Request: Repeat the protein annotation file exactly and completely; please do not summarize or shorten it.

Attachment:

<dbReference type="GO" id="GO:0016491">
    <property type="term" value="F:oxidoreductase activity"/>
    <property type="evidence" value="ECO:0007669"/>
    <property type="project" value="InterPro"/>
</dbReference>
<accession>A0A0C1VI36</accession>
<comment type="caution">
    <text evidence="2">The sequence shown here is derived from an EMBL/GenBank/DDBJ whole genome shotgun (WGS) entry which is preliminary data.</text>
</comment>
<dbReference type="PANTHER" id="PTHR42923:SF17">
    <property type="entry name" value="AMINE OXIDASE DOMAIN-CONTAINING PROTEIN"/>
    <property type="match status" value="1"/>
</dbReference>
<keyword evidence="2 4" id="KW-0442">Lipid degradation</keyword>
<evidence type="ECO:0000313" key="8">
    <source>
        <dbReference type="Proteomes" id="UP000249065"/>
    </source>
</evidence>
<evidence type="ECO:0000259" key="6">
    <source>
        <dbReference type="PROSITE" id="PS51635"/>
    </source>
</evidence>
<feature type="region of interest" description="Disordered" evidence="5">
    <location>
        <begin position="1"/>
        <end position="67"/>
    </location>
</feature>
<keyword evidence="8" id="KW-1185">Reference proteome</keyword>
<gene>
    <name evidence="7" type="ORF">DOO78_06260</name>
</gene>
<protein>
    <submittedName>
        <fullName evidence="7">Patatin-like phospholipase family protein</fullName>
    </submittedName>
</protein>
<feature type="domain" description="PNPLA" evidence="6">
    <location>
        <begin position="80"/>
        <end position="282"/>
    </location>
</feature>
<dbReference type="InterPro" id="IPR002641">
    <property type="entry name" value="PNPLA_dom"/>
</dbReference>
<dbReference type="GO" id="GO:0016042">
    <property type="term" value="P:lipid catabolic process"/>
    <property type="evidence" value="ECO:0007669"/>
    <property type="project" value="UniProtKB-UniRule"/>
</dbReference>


<dbReference type="GO" id="GO:0016491">
    <property type="term" value="F:oxidoreductase activity"/>
    <property type="evidence" value="ECO:0007669"/>
    <property type="project" value="InterPro"/>
</dbReference>
<accession>A0A0C1VI36</accession>
<comment type="caution">
    <text evidence="2">The sequence shown here is derived from an EMBL/GenBank/DDBJ whole genome shotgun (WGS) entry which is preliminary data.</text>
</comment>
<dbReference type="PANTHER" id="PTHR42923:SF17">
    <property type="entry name" value="AMINE OXIDASE DOMAIN-CONTAINING PROTEIN"/>
    <property type="match status" value="1"/>
</dbReference>
<keyword evidence="2 4" id="KW-0442">Lipid degradation</keyword>
<evidence type="ECO:0000313" key="8">
    <source>
        <dbReference type="Proteomes" id="UP000249065"/>
    </source>
</evidence>
<evidence type="ECO:0000259" key="6">
    <source>
        <dbReference type="PROSITE" id="PS51635"/>
    </source>
</evidence>
<feature type="region of interest" description="Disordered" evidence="5">
    <location>
        <begin position="1"/>
        <end position="67"/>
    </location>
</feature>
<keyword evidence="8" id="KW-1185">Reference proteome</keyword>
<gene>
    <name evidence="7" type="ORF">DOO78_06260</name>
</gene>
<protein>
    <submittedName>
        <fullName evidence="7">Patatin-like phospholipase family protein</fullName>
    </submittedName>
</protein>
<feature type="domain" description="PNPLA" evidence="6">
    <location>
        <begin position="80"/>
        <end position="282"/>
    </location>
</feature>
<dbReference type="InterPro" id="IPR002641">
    <property type="entry name" value="PNPLA_dom"/>
</dbReference>
<dbReference type="GO" id="GO:0016042">
    <property type="term" value="P:lipid catabolic process"/>
    <property type="evidence" value="ECO:0007669"/>
    <property type="project" value="UniProtKB-UniRule"/>
</dbReference>